Are the 40s really the new 30s?

VODCAST - 21 March 2017 Sergei Scherbov at Demography Today


Sergei Scherbov explains new methods of measuring population aging with a number of application examples. The presentation is based on new research from the World Population Program Reassessing Aging from a Population Perspective (Re-Aging) project. It was part of the Lecture Series "Demography today" that is organized at the Spanish National Research Council. Watch the full lecture here.


Remeasuring ageing: Are the 40s really the new 30s?

Traditional measures for aging have been in use for many decades. They are widely applied by interested parties from scientists to politicians and are used in many national and international organizations. These measures provide the fundamental inputs into the analysis of population aging and into other related fields. Because they do not take into account changes in people's characteristics such as improvements in life expectancy and health, these measures are becoming increasingly inappropriate for both scientific and policy analysis. In this presentation the characteristics approach to measuring of population aging is introduced. A number of examples of new measures of population aging using characteristics, such as remaining life expectancy, health, normal public pension age, and hand-grip strength are provided. Aging look less rapid applying the characteristics approach, compared with traditional ones. For some regions, almost no aging occurred in the recent past. Supplementing chronological age with measures that take into account the changing characteristics of people allows us to analyze aging more comprehensively and more accurately.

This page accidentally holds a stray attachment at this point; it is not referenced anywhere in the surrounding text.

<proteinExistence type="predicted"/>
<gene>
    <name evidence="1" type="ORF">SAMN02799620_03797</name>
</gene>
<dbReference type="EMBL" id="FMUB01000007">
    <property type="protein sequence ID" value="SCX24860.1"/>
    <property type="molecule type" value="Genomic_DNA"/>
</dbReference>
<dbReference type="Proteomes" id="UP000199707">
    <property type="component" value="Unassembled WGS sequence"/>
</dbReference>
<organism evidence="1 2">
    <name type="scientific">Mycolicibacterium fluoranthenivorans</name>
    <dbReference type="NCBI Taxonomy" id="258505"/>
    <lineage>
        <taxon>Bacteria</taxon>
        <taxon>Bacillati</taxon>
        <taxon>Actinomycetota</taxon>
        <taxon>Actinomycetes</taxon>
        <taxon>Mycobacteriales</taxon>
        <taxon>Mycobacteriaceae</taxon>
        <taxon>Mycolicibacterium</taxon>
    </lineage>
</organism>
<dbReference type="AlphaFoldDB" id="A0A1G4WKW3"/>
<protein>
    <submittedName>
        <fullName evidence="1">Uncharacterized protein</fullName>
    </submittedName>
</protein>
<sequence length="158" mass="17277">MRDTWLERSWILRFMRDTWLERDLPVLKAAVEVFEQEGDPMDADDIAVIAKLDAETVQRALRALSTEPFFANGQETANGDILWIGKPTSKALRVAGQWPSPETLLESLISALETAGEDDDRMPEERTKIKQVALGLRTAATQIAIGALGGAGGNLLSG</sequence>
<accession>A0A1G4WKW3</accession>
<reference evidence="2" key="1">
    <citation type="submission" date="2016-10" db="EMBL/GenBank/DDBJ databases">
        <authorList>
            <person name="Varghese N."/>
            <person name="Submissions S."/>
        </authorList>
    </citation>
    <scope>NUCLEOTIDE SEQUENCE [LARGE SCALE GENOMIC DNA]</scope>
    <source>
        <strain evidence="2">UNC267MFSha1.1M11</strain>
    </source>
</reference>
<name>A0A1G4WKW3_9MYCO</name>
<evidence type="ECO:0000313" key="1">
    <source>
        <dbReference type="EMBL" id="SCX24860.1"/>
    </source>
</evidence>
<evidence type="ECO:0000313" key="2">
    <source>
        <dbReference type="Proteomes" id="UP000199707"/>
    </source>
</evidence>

Sergei Scherbov

Distinguished Emeritus Research Scholar Social Cohesion, Health, and Wellbeing Research Group - Population and Just Societies Program

Watch the lecture


Reassessing Aging from a Population Perspective (Re-Aging)


International Institute for Applied Systems Analysis (IIASA)
Schlossplatz 1, A-2361 Laxenburg, Austria
Phone: (+43 2236) 807 0 Fax:(+43 2236) 71 313